Thursday, September 26, 2013

Animals, again. Last week cute baby animals. This week, animals on the verge of extinction.

It’s not just snares, traps and machine guns anymore. Now it’s poison. 
On twitter, @Nmichaelross posted a link to an article in the Guardian reporting that poachers in Zimbabwe poisoned waterholes with cyanide.

80 elephants were killed. For their tusks. The ivory used to make trinkets.
Elephants whose herds once roamed Africa now face extinction.
So do rhinos.

 Rhino horn, made of keratin, the same substance found in fingernails, hair and feathers, is incorrectly thought to have medicinal value. Rhino horn, its value driven by demand in increasingly prosperous Southeast Asia, is now worth more than gold and cocaine.
The big cats—lions, tigers, leopards—hunted for trophies or for their pelts also face extinction.

On World Rhino Day, bestselling author Sibel Hodge wrote about the devastation here. Her novel, The See-Through Leopard, inspired by the slaughter, is a thrilling story set in Africa about the almost-magical healing powers of an orphaned leopard cub.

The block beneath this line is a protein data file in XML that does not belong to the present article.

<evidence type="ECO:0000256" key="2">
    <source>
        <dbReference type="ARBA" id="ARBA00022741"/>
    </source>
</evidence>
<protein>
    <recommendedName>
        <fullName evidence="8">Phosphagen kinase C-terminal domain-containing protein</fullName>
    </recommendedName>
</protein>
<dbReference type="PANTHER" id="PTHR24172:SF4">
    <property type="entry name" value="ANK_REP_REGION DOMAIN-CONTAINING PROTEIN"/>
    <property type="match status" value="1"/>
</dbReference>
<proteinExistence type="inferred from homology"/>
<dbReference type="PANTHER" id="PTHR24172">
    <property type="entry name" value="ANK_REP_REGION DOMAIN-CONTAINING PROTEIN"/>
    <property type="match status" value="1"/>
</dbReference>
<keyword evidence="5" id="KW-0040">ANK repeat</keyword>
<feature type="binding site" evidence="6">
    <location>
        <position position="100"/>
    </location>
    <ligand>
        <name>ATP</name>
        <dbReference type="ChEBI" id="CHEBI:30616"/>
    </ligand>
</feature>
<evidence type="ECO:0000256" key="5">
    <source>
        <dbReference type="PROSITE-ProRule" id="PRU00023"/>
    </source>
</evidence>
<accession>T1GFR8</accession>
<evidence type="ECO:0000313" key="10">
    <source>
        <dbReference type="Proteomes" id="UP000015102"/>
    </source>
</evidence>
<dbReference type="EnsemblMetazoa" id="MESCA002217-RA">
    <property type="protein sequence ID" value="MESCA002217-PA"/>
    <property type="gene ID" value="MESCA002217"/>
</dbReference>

Kindle  |  Kindle UK  |  Nook

Zuri, also set in Africa and inspired by articles about poaching, is a love story about an orphaned baby rhino.
Kindle  |  Kindle UK  |  Nook


  1. Thanks so much for mentioning The See-Through Leopard, Ruth. A percentage of the royalties go to Panthera, plus other wildlife conservation groups.

    It is heart-breaking what's happening to these animals every day. The more we can spread the word, the more hope we have of fighting the war on wildlife :) xx

  2. Sibel—Thanks for dropping by! No matter how many horrible photos of mutilated animals I see (and I saw plenty while researching ZURI) I still can hardly bear to look. "Heart-breaking" is indeed the appropriate word.